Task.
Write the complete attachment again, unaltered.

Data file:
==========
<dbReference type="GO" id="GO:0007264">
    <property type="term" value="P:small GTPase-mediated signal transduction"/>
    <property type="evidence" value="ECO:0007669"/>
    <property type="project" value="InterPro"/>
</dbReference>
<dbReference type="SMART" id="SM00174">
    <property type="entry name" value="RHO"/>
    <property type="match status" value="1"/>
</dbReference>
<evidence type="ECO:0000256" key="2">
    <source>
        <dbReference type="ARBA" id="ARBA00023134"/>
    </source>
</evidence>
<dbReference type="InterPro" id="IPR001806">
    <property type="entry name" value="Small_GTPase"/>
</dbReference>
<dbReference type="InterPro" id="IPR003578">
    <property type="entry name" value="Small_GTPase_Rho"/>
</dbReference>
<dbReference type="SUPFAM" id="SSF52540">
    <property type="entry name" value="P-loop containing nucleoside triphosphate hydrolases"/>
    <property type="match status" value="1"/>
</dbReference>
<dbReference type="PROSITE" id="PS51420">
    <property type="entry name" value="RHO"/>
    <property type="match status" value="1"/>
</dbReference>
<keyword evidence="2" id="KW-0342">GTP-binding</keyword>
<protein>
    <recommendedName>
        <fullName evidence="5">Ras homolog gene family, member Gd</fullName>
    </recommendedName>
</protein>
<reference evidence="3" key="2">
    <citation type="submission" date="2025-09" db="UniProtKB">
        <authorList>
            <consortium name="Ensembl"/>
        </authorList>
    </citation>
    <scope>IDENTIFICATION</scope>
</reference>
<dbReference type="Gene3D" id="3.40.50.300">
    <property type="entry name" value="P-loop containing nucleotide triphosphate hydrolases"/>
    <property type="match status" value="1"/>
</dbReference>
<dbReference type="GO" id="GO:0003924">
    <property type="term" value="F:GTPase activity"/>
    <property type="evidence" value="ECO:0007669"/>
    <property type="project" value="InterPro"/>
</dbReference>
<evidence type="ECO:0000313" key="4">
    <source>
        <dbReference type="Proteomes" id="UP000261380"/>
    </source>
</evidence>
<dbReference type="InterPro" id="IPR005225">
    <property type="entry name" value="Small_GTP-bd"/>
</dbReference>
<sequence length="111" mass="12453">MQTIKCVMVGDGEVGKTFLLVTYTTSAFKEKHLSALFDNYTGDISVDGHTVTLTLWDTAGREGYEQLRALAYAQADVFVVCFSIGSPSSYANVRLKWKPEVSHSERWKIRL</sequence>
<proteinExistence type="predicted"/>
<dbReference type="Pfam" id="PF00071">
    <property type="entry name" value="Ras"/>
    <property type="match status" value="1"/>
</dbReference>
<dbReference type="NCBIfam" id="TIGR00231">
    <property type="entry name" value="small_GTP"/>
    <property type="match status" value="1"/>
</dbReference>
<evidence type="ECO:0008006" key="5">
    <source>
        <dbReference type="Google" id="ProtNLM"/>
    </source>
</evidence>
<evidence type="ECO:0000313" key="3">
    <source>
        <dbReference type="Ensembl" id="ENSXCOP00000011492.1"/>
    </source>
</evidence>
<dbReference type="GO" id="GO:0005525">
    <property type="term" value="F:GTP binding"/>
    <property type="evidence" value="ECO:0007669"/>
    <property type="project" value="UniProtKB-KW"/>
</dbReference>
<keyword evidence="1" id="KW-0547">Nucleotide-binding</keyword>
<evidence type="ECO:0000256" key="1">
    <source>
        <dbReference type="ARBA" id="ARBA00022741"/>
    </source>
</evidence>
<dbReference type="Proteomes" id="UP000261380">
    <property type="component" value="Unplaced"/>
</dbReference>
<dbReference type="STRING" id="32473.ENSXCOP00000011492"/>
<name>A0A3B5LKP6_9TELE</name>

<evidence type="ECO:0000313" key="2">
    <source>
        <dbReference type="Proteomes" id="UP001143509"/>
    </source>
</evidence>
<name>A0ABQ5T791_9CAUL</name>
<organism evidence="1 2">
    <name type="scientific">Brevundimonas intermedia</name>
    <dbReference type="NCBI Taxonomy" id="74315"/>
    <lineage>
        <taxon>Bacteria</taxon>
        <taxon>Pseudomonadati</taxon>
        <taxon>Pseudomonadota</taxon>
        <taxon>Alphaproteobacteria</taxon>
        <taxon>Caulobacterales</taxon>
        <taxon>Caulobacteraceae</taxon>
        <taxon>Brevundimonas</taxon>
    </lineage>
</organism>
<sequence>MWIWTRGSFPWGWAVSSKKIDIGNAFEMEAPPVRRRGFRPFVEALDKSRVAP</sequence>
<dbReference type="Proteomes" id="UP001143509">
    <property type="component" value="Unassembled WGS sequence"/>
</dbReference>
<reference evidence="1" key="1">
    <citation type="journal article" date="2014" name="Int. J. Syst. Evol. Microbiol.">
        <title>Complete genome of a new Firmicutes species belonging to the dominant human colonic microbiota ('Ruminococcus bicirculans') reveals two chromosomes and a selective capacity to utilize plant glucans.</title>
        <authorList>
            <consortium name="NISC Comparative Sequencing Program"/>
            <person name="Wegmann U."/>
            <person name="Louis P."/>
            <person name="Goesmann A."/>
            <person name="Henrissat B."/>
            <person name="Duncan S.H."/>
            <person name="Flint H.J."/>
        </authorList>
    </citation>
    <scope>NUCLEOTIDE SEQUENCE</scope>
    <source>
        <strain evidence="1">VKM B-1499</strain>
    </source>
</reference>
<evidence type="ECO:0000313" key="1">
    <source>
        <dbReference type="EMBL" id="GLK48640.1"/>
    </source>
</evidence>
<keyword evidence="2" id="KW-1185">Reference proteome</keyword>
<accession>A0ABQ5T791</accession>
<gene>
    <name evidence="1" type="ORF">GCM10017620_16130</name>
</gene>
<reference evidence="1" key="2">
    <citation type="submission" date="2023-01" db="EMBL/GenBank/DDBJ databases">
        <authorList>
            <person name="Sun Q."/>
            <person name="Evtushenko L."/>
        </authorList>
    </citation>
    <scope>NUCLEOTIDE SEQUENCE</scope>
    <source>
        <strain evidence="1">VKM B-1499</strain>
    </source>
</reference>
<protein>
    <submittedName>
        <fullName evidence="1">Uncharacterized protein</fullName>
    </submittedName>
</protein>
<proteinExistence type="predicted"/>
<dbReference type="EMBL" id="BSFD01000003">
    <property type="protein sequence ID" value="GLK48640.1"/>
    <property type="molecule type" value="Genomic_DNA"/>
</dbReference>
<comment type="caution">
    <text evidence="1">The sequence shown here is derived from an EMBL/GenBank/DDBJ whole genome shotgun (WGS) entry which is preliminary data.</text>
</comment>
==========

<dbReference type="GO" id="GO:0007264">
    <property type="term" value="P:small GTPase-mediated signal transduction"/>
    <property type="evidence" value="ECO:0007669"/>
    <property type="project" value="InterPro"/>
</dbReference>
<dbReference type="SMART" id="SM00174">
    <property type="entry name" value="RHO"/>
    <property type="match status" value="1"/>
</dbReference>
<evidence type="ECO:0000256" key="2">
    <source>
        <dbReference type="ARBA" id="ARBA00023134"/>
    </source>
</evidence>
<dbReference type="InterPro" id="IPR001806">
    <property type="entry name" value="Small_GTPase"/>
</dbReference>
<dbReference type="InterPro" id="IPR003578">
    <property type="entry name" value="Small_GTPase_Rho"/>
</dbReference>
<dbReference type="SUPFAM" id="SSF52540">
    <property type="entry name" value="P-loop containing nucleoside triphosphate hydrolases"/>
    <property type="match status" value="1"/>
</dbReference>
<dbReference type="PROSITE" id="PS51420">
    <property type="entry name" value="RHO"/>
    <property type="match status" value="1"/>
</dbReference>
<keyword evidence="2" id="KW-0342">GTP-binding</keyword>
<protein>
    <recommendedName>
        <fullName evidence="5">Ras homolog gene family, member Gd</fullName>
    </recommendedName>
</protein>
<reference evidence="3" key="2">
    <citation type="submission" date="2025-09" db="UniProtKB">
        <authorList>
            <consortium name="Ensembl"/>
        </authorList>
    </citation>
    <scope>IDENTIFICATION</scope>
</reference>
<dbReference type="Gene3D" id="3.40.50.300">
    <property type="entry name" value="P-loop containing nucleotide triphosphate hydrolases"/>
    <property type="match status" value="1"/>
</dbReference>
<dbReference type="GO" id="GO:0003924">
    <property type="term" value="F:GTPase activity"/>
    <property type="evidence" value="ECO:0007669"/>
    <property type="project" value="InterPro"/>
</dbReference>
<evidence type="ECO:0000313" key="4">
    <source>
        <dbReference type="Proteomes" id="UP000261380"/>
    </source>
</evidence>
<dbReference type="InterPro" id="IPR005225">
    <property type="entry name" value="Small_GTP-bd"/>
</dbReference>
<sequence length="111" mass="12453">MQTIKCVMVGDGEVGKTFLLVTYTTSAFKEKHLSALFDNYTGDISVDGHTVTLTLWDTAGREGYEQLRALAYAQADVFVVCFSIGSPSSYANVRLKWKPEVSHSERWKIRL</sequence>
<proteinExistence type="predicted"/>
<dbReference type="Pfam" id="PF00071">
    <property type="entry name" value="Ras"/>
    <property type="match status" value="1"/>
</dbReference>
<dbReference type="NCBIfam" id="TIGR00231">
    <property type="entry name" value="small_GTP"/>
    <property type="match status" value="1"/>
</dbReference>
<evidence type="ECO:0008006" key="5">
    <source>
        <dbReference type="Google" id="ProtNLM"/>
    </source>
</evidence>
<evidence type="ECO:0000313" key="3">
    <source>
        <dbReference type="Ensembl" id="ENSXCOP00000011492.1"/>
    </source>
</evidence>
<dbReference type="GO" id="GO:0005525">
    <property type="term" value="F:GTP binding"/>
    <property type="evidence" value="ECO:0007669"/>
    <property type="project" value="UniProtKB-KW"/>
</dbReference>
<keyword evidence="1" id="KW-0547">Nucleotide-binding</keyword>
<evidence type="ECO:0000256" key="1">
    <source>
        <dbReference type="ARBA" id="ARBA00022741"/>
    </source>
</evidence>
<dbReference type="Proteomes" id="UP000261380">
    <property type="component" value="Unplaced"/>
</dbReference>
<dbReference type="STRING" id="32473.ENSXCOP00000011492"/>
<name>A0A3B5LKP6_9TELE</name>

<evidence type="ECO:0000313" key="2">
    <source>
        <dbReference type="Proteomes" id="UP001143509"/>
    </source>
</evidence>
<name>A0ABQ5T791_9CAUL</name>
<organism evidence="1 2">
    <name type="scientific">Brevundimonas intermedia</name>
    <dbReference type="NCBI Taxonomy" id="74315"/>
    <lineage>
        <taxon>Bacteria</taxon>
        <taxon>Pseudomonadati</taxon>
        <taxon>Pseudomonadota</taxon>
        <taxon>Alphaproteobacteria</taxon>
        <taxon>Caulobacterales</taxon>
        <taxon>Caulobacteraceae</taxon>
        <taxon>Brevundimonas</taxon>
    </lineage>
</organism>
<sequence>MWIWTRGSFPWGWAVSSKKIDIGNAFEMEAPPVRRRGFRPFVEALDKSRVAP</sequence>
<dbReference type="Proteomes" id="UP001143509">
    <property type="component" value="Unassembled WGS sequence"/>
</dbReference>
<reference evidence="1" key="1">
    <citation type="journal article" date="2014" name="Int. J. Syst. Evol. Microbiol.">
        <title>Complete genome of a new Firmicutes species belonging to the dominant human colonic microbiota ('Ruminococcus bicirculans') reveals two chromosomes and a selective capacity to utilize plant glucans.</title>
        <authorList>
            <consortium name="NISC Comparative Sequencing Program"/>
            <person name="Wegmann U."/>
            <person name="Louis P."/>
            <person name="Goesmann A."/>
            <person name="Henrissat B."/>
            <person name="Duncan S.H."/>
            <person name="Flint H.J."/>
        </authorList>
    </citation>
    <scope>NUCLEOTIDE SEQUENCE</scope>
    <source>
        <strain evidence="1">VKM B-1499</strain>
    </source>
</reference>
<evidence type="ECO:0000313" key="1">
    <source>
        <dbReference type="EMBL" id="GLK48640.1"/>
    </source>
</evidence>
<keyword evidence="2" id="KW-1185">Reference proteome</keyword>
<accession>A0ABQ5T791</accession>
<gene>
    <name evidence="1" type="ORF">GCM10017620_16130</name>
</gene>
<reference evidence="1" key="2">
    <citation type="submission" date="2023-01" db="EMBL/GenBank/DDBJ databases">
        <authorList>
            <person name="Sun Q."/>
            <person name="Evtushenko L."/>
        </authorList>
    </citation>
    <scope>NUCLEOTIDE SEQUENCE</scope>
    <source>
        <strain evidence="1">VKM B-1499</strain>
    </source>
</reference>
<protein>
    <submittedName>
        <fullName evidence="1">Uncharacterized protein</fullName>
    </submittedName>
</protein>
<proteinExistence type="predicted"/>
<dbReference type="EMBL" id="BSFD01000003">
    <property type="protein sequence ID" value="GLK48640.1"/>
    <property type="molecule type" value="Genomic_DNA"/>
</dbReference>
<comment type="caution">
    <text evidence="1">The sequence shown here is derived from an EMBL/GenBank/DDBJ whole genome shotgun (WGS) entry which is preliminary data.</text>
</comment>